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United States Department of Agriculture

Agricultural Research Service

Research Project: STERILE INSECT CONTROL OF INVASIVE PESTS, WITH A FOCUS ON MOTHS

Location: Crop Protection and Management Research

Title: Rearing the oligophagous Cactoblastis cactorum (Lepideptera: Pyralidae) on meridic diets without host plant materials

Authors
item Carpenter, James
item Hight, Stephen

Submitted to: Florida Entomologist
Publication Type: Peer Reviewed Journal
Publication Acceptance Date: September 25, 2012
Publication Date: December 1, 2012
Citation: Carpenter, J.E., Hight, S.D. 2012. Rearing the oligophagous Cactoblastis cactorum (Lepideptera: Pyralidae) on meridic diets without host plant materials. Florida Entomologist. 95(4):1132-1141.

Interpretive Summary: Cactoblastis cactorum (Berg), the South America cactus moth, has been used successfully as a biological control agent for several invasive prickly pear cacti (Opuntia species) around the world. However, its unintentional arrival in Florida raised serious concern over its possible effect on native Opuntia biodiversity and Opuntia-based industries. Development of control tactics to mitigate the threat of this invasive pest to North America relied upon a constant supply of all life stages of this species. Therefore, three strains of C. cactorum were established in a laboratory insectary and trials were initiated to optimize rearing methods using an artificial diet. Because moth larvae which have a limited host range may be sensitive to the balance of nutrients and/or the presence of specific feeding cues and may respond differently to various artificial diets, we compared the development and survival of three strains of C. cactorum on several artificial diets containing different non-host proteins. Although C. cactorum usually attack only cacti within the genus Opuntia, it accepted and developed on several non-host plant, yeast, and animal proteins. The source and balance of non-host proteins significantly affected all reproductive parameters. The best performance of C. cactorum was on diets that contained white kidney beans, brewer’s yeast, wheat germ and/or soybeans as protein sources.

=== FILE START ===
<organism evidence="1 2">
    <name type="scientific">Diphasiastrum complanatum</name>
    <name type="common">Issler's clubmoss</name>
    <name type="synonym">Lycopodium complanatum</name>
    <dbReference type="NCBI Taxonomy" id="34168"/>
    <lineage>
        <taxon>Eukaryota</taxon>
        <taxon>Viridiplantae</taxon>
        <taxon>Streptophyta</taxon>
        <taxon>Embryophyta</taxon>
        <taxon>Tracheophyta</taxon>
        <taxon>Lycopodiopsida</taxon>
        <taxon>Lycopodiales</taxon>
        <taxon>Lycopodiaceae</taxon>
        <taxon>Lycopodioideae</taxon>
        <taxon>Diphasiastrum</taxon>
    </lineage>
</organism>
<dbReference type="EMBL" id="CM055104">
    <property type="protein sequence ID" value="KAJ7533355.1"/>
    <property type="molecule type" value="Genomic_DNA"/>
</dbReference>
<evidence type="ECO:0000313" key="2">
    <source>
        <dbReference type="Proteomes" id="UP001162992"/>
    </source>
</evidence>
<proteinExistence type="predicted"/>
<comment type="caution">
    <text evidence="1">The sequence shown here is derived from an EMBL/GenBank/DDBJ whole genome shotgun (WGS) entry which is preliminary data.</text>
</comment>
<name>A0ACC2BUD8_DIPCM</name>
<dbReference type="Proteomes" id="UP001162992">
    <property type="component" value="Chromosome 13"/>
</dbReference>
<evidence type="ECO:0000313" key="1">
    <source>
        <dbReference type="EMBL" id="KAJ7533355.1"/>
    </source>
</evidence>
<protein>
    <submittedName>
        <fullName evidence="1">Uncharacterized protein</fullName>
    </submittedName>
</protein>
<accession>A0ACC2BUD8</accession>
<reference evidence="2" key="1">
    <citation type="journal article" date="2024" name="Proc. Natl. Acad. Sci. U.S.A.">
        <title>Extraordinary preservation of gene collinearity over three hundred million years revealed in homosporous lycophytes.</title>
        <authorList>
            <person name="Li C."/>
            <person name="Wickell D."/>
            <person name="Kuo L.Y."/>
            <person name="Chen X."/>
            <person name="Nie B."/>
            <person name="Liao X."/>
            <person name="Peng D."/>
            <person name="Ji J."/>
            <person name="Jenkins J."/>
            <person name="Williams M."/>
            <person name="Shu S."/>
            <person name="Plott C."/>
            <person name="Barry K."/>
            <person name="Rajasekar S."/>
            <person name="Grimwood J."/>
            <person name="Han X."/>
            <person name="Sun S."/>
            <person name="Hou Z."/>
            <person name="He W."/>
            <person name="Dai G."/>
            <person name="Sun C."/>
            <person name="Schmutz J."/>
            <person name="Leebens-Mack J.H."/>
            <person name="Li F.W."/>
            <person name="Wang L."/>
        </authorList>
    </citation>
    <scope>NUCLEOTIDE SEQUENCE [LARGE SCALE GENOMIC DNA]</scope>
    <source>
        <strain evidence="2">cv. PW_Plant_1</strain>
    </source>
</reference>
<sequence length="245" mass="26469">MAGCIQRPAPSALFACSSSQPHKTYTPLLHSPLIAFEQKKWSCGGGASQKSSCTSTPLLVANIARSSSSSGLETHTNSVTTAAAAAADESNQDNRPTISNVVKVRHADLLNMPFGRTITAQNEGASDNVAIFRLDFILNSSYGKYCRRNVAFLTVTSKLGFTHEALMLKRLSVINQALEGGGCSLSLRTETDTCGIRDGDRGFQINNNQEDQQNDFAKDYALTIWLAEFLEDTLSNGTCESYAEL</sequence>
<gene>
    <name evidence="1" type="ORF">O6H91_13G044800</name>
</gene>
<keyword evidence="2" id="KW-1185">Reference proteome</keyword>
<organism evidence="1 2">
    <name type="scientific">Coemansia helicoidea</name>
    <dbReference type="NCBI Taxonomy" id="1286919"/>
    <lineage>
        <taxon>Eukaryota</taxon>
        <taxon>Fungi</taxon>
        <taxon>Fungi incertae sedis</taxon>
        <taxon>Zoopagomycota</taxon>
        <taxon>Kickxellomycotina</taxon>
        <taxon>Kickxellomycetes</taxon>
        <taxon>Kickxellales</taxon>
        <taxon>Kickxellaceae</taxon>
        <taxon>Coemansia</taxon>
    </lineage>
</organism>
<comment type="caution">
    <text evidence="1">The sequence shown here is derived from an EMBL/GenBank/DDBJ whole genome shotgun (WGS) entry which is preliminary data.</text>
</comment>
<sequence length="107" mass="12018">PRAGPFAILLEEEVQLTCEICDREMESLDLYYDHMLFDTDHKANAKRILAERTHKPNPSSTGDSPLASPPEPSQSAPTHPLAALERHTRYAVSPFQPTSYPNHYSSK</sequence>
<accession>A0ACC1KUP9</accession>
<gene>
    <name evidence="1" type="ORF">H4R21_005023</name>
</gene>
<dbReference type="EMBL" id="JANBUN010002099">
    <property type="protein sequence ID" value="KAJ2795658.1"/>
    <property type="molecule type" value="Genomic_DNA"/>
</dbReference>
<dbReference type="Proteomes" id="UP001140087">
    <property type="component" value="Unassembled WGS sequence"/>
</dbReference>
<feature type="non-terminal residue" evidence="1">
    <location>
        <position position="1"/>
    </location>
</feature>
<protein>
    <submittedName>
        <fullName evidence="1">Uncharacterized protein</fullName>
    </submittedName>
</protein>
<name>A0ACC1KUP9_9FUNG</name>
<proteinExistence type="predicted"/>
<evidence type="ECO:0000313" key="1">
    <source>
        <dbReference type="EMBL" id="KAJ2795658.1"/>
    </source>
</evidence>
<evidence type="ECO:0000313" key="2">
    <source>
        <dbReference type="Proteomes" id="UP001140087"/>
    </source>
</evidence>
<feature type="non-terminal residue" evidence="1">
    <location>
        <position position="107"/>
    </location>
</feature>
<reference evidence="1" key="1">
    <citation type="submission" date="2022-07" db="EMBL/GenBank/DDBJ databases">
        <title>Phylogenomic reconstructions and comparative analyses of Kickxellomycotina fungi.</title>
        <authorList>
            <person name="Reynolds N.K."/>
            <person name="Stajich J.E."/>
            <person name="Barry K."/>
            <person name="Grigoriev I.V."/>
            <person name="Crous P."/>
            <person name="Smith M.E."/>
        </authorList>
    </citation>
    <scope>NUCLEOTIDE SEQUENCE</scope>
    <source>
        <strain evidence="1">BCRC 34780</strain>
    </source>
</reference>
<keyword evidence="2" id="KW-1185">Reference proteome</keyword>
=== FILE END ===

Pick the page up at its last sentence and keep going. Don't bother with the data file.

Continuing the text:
Technical Abstract: Cactoblastis cactorum (Berg), an oligophagous Opuntia spp. herbivore from South America, has been used successfully as a biological control agent for several invasive Opuntia species around the world. However, its unintentional arrival in Florida raised serious concern over its possible effect on native Opuntia biodiversity and Opuntia-based industries. Development of control tactics to mitigate the threat of this invasive pest to North America relied upon a constant supply of all life stages of this species. Therefore, three strains of C. cactorum were established in a laboratory insectary and trials were initiated to optimize rearing methods using an artificial diet. Because monophagous or oligophagous lepidopterans may be sensitive to the balance of nutrients and/or the presence of specific feeding cues and because different strains of an oligophagous lepidopteran may respond differently to various meridic diets, we compared the development and survival of three strains of C. cactorum on several meridic diets containing different non-host proteins. Although C. cactorum is an oligophage within the genus Opuntia, it accepted and developed on several non-host plant, yeast, and animal proteins. The source and balance of non-host proteins significantly affected all reproductive parameters. The best performance of C. cactorum was on diets that contained white kidney beans, brewer’s yeast, wheat germ and/or soybeans as protein sources.

Last Modified: 10/30/2014
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